March 20, 2024

Eglinton Catch-Up for March 2024

On Sunday, I wrote about the East Don Trail and had mentioned the eglintonTOday Complete Street project was expected to go to the Infrastructure & Environment Committee next Wednesday. Upon reviewing the agenda released this morning, it turned out the item will not be debated and will instead be dealt with in May. However, Motion IE12.4 covers several cycling projects such as Ferrand Drive, Galloway Road, Portland-Dan Leckie, Silverthorn, Weston Cycling Connections, and the Jones Street upgrades. Advocates are encouraged to e-mail by Tuesday, March 26 at 4:30 PM to show their support for any items that are relevant to them. Now, let’s get back to discussing last weekend’s site check along Eglinton.

While I previously checked the Leslie to Kennedy stretch in July 2022 and the Allen to Yonge stretch in June 2023, I never covered Yonge to Leslie. After turning right onto Leslie, there is some green paint for a bus stop and buffered bike lanes which merge into the sidewalk when crossing the Don River. You can also make out the LRT portal.

A couple of signs instructing cyclists to keep left and pedestrians to keep right is shown, but how is this possible when the sidewalk is narrow and you don’t have a line demarcating pedestrian and cycling space?

The buffered bike lanes end at Brentcliffe Road.

Unfortunately, the Brentcliffe to Mount Pleasant stretch of Eglinton will not be part of Phase 1 of eglintonTOday. Given the dangerous five lane design – including an eastbound high occupancy vehicle (HOV) lane – it would only make sense to cover the entire underground part of the Eglinton Crosstown LRT at once. Having said that, this part of Eglinton is more residential with frequent driveways which will increase the risk of motorists blocking the cycle track when it does get built here.

The next stretch of bike lane appears in front of Leaside station at Bayview Avenue. Unfortunately, no cycle tracks were built in front of Laird station. From here, density increases all the way to Yonge Street.

The “bike lane begins” sign appears slightly before where they actually start in front of Mount Pleasant station which may create some confusion.

Unlike most stations which used a standardized white box with glass and orange trim, Mount Pleasant station’s primary building repurposed an old Imperial Bank building which Metrolinx undertook an extensive effort to preserve the original façade. Something Toronto and other cities need to encourage more of.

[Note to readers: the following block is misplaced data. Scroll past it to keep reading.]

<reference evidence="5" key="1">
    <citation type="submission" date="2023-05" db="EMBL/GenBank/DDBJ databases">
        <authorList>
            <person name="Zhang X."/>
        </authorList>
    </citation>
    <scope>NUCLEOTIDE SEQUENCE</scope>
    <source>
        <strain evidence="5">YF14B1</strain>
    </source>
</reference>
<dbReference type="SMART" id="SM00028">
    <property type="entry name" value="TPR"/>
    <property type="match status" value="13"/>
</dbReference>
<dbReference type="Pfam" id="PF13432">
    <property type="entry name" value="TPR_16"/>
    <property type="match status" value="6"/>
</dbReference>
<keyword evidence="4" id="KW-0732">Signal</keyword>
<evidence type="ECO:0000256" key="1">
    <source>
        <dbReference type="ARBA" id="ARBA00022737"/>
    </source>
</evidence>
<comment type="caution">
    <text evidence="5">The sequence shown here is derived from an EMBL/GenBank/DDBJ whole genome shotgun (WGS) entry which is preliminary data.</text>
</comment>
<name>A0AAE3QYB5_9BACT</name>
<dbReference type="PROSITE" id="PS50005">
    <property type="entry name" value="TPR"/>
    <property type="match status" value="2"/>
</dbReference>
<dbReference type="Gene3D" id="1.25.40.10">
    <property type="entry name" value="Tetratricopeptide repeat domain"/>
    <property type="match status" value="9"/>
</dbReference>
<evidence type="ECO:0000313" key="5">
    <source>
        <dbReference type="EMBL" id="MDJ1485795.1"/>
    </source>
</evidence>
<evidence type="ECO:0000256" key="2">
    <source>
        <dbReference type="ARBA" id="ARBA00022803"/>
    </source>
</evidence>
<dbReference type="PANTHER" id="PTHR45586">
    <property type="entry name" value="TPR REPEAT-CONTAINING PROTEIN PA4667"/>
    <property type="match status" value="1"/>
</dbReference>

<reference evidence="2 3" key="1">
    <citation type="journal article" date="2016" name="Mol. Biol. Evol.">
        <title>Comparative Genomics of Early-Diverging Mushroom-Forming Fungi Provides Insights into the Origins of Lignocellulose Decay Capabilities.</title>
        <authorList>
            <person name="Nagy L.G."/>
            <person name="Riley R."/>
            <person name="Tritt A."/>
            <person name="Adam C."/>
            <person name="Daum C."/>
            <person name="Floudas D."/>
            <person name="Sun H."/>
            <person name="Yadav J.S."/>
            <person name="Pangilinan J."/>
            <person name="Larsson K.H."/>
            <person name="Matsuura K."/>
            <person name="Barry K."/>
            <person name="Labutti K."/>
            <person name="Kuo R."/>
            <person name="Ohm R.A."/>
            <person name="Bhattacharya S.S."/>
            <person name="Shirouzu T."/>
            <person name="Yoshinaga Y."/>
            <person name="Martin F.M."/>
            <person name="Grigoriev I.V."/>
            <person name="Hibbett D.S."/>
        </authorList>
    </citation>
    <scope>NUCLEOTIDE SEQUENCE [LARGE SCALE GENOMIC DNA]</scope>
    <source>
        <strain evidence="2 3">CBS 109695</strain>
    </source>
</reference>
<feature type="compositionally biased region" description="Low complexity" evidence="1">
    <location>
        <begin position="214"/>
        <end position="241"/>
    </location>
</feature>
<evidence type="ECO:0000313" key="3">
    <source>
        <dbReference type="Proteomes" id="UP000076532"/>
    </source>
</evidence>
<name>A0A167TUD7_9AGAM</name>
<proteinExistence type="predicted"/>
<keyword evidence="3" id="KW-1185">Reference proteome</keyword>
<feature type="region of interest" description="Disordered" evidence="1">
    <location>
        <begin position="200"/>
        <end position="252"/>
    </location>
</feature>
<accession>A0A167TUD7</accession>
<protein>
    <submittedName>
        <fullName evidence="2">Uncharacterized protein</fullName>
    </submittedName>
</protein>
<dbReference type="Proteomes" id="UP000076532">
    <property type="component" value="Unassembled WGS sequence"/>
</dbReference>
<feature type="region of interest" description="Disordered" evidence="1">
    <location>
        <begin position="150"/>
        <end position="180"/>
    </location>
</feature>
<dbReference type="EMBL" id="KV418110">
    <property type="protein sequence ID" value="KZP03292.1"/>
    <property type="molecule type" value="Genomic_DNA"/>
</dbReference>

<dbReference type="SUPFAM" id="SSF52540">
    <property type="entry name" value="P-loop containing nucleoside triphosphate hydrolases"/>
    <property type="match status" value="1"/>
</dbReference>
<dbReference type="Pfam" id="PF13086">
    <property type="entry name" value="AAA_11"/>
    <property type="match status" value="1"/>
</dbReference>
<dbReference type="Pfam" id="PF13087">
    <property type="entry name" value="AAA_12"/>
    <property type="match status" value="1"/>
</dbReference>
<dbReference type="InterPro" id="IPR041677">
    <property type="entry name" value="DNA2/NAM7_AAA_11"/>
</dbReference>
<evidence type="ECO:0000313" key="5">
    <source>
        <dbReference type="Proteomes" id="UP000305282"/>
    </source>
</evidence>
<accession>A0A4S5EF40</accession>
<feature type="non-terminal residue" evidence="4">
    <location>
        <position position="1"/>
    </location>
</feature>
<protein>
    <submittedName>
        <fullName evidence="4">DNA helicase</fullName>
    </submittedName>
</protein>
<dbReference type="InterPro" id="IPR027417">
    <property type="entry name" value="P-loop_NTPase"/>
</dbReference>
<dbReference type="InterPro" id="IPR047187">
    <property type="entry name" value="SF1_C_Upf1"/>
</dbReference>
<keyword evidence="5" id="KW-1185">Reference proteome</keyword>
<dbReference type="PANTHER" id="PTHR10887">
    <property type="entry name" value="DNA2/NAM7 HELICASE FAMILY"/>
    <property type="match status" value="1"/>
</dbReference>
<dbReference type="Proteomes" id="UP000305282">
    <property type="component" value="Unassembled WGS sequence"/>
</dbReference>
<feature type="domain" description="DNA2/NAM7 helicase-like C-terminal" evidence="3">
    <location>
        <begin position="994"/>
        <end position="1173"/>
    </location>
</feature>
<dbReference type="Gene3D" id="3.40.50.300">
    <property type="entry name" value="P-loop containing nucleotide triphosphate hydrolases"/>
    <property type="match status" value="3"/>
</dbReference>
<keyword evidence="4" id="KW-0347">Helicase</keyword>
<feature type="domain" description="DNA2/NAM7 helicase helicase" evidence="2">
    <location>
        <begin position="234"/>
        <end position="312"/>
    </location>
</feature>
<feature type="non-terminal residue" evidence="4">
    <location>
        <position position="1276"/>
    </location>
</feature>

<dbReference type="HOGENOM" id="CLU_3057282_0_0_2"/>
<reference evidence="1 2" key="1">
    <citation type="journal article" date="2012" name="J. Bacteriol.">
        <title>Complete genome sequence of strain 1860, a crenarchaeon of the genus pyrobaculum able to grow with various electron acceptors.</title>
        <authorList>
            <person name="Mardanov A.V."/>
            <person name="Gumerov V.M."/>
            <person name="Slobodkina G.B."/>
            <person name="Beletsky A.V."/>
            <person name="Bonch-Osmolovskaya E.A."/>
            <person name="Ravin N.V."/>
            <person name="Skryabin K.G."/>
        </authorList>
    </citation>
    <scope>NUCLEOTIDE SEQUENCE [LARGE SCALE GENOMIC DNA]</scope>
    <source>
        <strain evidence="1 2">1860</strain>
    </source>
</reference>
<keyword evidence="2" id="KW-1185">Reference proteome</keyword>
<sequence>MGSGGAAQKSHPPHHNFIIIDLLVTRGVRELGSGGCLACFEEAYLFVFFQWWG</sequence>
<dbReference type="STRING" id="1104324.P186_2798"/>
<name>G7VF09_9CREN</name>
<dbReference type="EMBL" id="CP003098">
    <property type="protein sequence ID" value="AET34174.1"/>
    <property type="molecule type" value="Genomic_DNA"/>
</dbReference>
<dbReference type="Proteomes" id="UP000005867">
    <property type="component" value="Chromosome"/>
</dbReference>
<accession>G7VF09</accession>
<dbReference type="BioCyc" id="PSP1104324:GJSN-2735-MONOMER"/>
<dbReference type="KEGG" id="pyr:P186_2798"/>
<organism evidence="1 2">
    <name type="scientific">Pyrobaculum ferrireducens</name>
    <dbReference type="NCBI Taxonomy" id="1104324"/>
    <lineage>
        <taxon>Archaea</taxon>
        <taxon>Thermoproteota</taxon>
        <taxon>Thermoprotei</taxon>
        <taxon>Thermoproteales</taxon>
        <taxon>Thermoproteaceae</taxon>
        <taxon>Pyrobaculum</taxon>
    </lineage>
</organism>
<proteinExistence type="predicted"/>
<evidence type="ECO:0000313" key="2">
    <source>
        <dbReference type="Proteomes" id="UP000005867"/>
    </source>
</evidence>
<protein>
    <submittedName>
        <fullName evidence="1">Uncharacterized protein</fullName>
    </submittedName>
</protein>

The complete street is still under construction between Holly and Yonge Streets with lots of fencing and pylons.

The Yonge and Eglinton intersection is fully open to car traffic, but a final layer of asphalt is needed for the cycle tracks between Yonge Street and Duplex Avenue.

The cycle tracks from Duplex Avenue to Avenue Road are now completed with some parts having bioswales.

At Avenue Road, I turned around to get back to Yonge Street.

There was one 80-metre stretch from Avenue to Highbourne Roads which only had a painted bike lane going eastbound in front of the PetroCanada gas station before it becomes a raised cycle track again.

Passed by Eglinton station before turning off onto Yonge Street to go home.

Back in November 2023, David Lepofsky – who chairs the Accessibility for Ontarians with Disabilities Act (AODA) Alliance – claimed the new bike lane design was dangerous given pedestrians could wander onto the bike lane. While I wouldn’t go as far as claiming the design should be illegal, future raised cycle tracks need to be designed so that the height of the bike lane is between the roadway and the sidewalk.

When the eglintonTOday Complete Street project finally comes to IEC, advocates also need to call for an extension of the Midtown Yonge complete street to Eglinton as soon as possible. Bikeways need to be considered as a network and this action will help maximize use of bikeways on both Yonge and Eglinton.

For those who wish to express their support for Eglinton, Cycle Toronto has this petition which you can sign and share.

No comments:

Post a Comment